1. Land degradation generally increases the number of people exposed to hazardous air, water and land pollution, particularly in developing countries, with the worst-off countries recording rates of pollution-related loss of life higher than those in wealthy countries.
1. Land degradation generally harms psychological well-being by reducing benefits to mental balance, attention, inspiration and healing. It has particularly negative impacts on the mental health and spiritual well-being of indigenous peoples and local communities.
1. Land degradation, especially in coastal and riparian areas, increases the risk of storm damage, flooding and landslides, with high socio-economic and human costs.

Land degradation is a pervasive, systemic phenomenon: it occurs in all parts of the terrestrial world and can take many forms. Combating land degradation and restoring degraded land is an urgent priority to protect the biodiversity and ecosystem services vital to all life on Earth and to ensure human well-being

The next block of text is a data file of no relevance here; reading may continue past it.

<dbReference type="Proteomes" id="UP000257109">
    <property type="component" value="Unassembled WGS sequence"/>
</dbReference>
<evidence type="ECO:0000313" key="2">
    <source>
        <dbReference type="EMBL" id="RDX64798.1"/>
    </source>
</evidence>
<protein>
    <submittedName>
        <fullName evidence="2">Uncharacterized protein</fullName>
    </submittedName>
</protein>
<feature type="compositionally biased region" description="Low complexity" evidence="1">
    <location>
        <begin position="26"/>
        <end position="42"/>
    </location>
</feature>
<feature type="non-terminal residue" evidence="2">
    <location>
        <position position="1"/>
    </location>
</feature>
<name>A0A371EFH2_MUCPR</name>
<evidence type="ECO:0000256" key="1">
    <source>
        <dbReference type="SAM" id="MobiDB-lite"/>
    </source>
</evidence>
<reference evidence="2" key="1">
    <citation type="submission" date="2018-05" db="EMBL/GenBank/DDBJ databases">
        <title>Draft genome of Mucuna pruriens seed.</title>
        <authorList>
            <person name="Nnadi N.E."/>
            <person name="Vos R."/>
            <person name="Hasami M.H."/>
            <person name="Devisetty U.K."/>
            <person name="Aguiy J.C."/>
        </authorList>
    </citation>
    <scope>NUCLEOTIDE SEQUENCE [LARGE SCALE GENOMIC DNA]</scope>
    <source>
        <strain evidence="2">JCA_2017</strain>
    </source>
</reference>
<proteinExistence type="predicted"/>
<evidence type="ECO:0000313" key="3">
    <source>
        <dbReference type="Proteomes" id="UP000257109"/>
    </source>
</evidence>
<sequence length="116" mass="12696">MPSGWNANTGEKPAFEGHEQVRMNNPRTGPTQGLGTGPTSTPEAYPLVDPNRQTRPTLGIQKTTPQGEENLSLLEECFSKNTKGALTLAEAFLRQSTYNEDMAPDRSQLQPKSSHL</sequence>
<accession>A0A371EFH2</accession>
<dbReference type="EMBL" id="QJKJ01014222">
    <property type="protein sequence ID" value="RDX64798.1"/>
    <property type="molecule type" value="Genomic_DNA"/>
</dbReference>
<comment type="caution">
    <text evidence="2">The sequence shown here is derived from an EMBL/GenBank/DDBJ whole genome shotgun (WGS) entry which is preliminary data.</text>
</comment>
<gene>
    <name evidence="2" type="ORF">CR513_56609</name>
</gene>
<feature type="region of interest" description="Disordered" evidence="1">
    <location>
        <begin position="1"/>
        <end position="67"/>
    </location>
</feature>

Currently, degradation of the Earth’s land surface through human activities is negatively impacting the well-being of at least 3.2 billion people, pushing the planet towards a sixth mass species extinction, and costing more than 10 per cent of the annual global gross product in loss of biodiversity and ecosystem services. Loss of ecosystem services through land degradation has reached high levels in many parts of the world, resulting in negative impacts that challenge the coping capacity of human ingenuity.

Groups in situations of vulnerability feel the greatest negative effects of land degradation, and often experience them first. These groups also see the greatest benefits from avoiding, reducing and reversing land degradation (Figure SPM.1).

The main direct drivers of land degradation and associated biodiversity loss are expansion of crop and grazing lands into native vegetation, unsustainable agricultural and forestry practices, climate change, and, in specific areas, urban expansion, infrastructure development and extractive industry.